When you invest in a stock, you want company management to do everything they can to generate big profits. Yet, while you often hear stories of corporate executives who seem more motivated to line their own pockets than to act in the best interest of shareholders, you don't have to settle for managers who seem more like your enemies than your employees.

A sad history
Corporate scandals like Enron are just some of the most extreme examples of numerous situations in which executives have gotten caught with their hands in the cookie jar. Recent debates on executive compensation, especially among financial firms involved in the government bailout, have underscored the split between rank-and-file shareholders and corporate boardrooms.

As someone who owns 100 or maybe 1,000 shares of a multi-billion dollar business, you may feel powerless to do anything even if you don't like what your company's management is doing. That why it makes sense to have a strong voice on your side -- a voice that is heard within the company itself.

Getting some inside help
One of the best ways to tell that a company's "in" crowd is on your side is to look at how much stock they own. Although all executives have a fiduciary responsibility to try to create shareholder value, it's a lot more convincing when corporate insiders put their money where their mouths are. And while the fact that they're also losing money won't necessarily make you feel much better if your stock suffers, at least you don't have to suffer the indignity of both losing your own money and seeing your company's managers getting rich in the process.

Sure, there are plenty of others ways to give executives incentives to perform well. Incentive bonuses can be linked to certain business performance targets, and stock options give management a direct payoff when shares go up. But as we've learned all too well over the past two years, good corporate management isn't just about making the most money when times are good -- it's also about limiting losses during the bad times. Because options don't take money out of managers' pockets if the stock craters, they're just not the same as actual stock ownership.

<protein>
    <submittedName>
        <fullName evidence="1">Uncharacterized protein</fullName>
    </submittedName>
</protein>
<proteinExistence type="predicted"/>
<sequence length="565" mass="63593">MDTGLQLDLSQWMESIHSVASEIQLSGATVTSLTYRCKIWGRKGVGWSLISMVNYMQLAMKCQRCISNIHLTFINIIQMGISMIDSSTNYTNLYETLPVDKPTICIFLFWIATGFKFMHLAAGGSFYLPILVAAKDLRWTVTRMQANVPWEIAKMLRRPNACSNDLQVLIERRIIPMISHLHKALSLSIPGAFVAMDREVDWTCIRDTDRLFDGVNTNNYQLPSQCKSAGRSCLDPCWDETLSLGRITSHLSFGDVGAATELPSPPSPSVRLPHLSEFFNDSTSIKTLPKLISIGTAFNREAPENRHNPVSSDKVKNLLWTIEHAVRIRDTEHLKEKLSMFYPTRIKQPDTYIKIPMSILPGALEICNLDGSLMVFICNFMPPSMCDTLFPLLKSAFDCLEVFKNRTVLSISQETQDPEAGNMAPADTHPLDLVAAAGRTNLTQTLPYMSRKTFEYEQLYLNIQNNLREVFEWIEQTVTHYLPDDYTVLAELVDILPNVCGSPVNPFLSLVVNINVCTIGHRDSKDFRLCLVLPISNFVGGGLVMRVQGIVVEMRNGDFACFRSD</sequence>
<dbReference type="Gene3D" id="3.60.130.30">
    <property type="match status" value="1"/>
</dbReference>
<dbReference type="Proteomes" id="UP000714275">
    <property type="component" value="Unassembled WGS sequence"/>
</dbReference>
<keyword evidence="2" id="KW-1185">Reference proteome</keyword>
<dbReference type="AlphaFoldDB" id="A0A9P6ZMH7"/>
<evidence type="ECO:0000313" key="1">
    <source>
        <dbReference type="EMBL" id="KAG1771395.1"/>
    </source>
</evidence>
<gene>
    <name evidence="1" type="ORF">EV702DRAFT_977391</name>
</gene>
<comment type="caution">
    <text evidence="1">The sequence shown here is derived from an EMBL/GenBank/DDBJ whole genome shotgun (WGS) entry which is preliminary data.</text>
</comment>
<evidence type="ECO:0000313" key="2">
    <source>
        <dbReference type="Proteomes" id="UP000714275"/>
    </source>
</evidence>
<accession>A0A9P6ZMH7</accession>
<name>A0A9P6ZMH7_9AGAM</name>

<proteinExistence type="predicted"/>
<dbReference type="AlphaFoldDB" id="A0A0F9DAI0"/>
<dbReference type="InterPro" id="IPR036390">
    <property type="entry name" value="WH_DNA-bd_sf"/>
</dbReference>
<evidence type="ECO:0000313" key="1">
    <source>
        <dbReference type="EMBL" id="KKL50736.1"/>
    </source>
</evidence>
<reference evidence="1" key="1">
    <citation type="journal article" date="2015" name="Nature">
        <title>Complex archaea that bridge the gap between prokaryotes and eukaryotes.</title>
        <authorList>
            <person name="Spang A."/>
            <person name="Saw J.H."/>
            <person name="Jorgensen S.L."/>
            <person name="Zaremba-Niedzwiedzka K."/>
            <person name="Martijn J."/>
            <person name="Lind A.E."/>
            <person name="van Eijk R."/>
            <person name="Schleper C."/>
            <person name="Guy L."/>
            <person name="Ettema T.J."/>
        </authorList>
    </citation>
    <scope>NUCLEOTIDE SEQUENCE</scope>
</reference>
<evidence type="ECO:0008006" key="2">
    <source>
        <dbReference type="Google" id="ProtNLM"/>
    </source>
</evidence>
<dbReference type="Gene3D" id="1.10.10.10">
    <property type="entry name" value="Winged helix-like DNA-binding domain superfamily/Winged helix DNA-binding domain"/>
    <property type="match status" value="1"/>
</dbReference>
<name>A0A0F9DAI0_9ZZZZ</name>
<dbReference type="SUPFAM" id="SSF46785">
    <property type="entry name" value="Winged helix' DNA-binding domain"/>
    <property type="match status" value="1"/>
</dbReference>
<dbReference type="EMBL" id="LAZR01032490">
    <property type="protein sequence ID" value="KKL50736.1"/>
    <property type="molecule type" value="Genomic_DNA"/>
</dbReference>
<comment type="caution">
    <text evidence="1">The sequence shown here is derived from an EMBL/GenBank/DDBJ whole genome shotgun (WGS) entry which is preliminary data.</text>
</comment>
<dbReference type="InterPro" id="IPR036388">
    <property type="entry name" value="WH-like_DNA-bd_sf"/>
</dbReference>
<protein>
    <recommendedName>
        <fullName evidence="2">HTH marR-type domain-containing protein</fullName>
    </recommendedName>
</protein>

Riding the coattails of rich insiders
More importantly, early investors who find and latch onto truly talented insiders can get huge payoffs. Obviously, you already know the stories of mega-cap companies like Microsoft and Wal-Mart, innovative companies that have already become megalithic institutions in their own right. Those who stuck with Bill Gates and Sam Walton over the years earned rich rewards.

But while you've already missed the biggest gains on Microsoft and Wal-Mart, there are plenty of smaller, promising companies where insiders own significant stock holdings. Moreover, many of them have performed extremely well both recently and over the past several years. Just take a look at a few of them:


% Owned by Insiders

YTD Return

5-Year Average Annualized Return

Green Mountain Coffee Roasters (NASDAQ:GMCR)












Quality Systems (NASDAQ:QSII)




Smith Micro Software (NASDAQ:SMSI)




Guess? (NYSE:GES)




Sohu.com (NASDAQ:SOHU)




Source: Capital IQ, a division of Standard and Poor's.

As you can see from these impressive returns, you've already missed out on some large profits. But as those with experience in Microsoft and Wal-Mart can tell you, truly great companies can keep performing well long after you might think they'd reached their top performance. And while there's no guarantee that the companies above will reach those same heights, at least you know there are people within the company who have every incentive to reach for the stars -- and take you with them.

Keep looking for great investments
When corporate scandals happen, it's tempting to conclude that there's no way to win in investing. But rather than giving up, look instead for companies where the odds are stacked in your favor. That extra push from within could mean more profits in your future.

For more on stocks that will deliver big returns, read about:

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Fool contributor Dan Caplinger always wants management on his side. He doesn't own shares of the companies mentioned in this article.

Ebix, Green Mountain Coffee Roasters, and Sohu.com are Motley Fool Rule Breakers selections. Quality Systems is a Stock Advisor selection. Wal-Mart and Microsoft are Inside Value recommendations. Try any of our Foolish newsletters today, free for 30 days. The Fool's disclosure policy fights for you.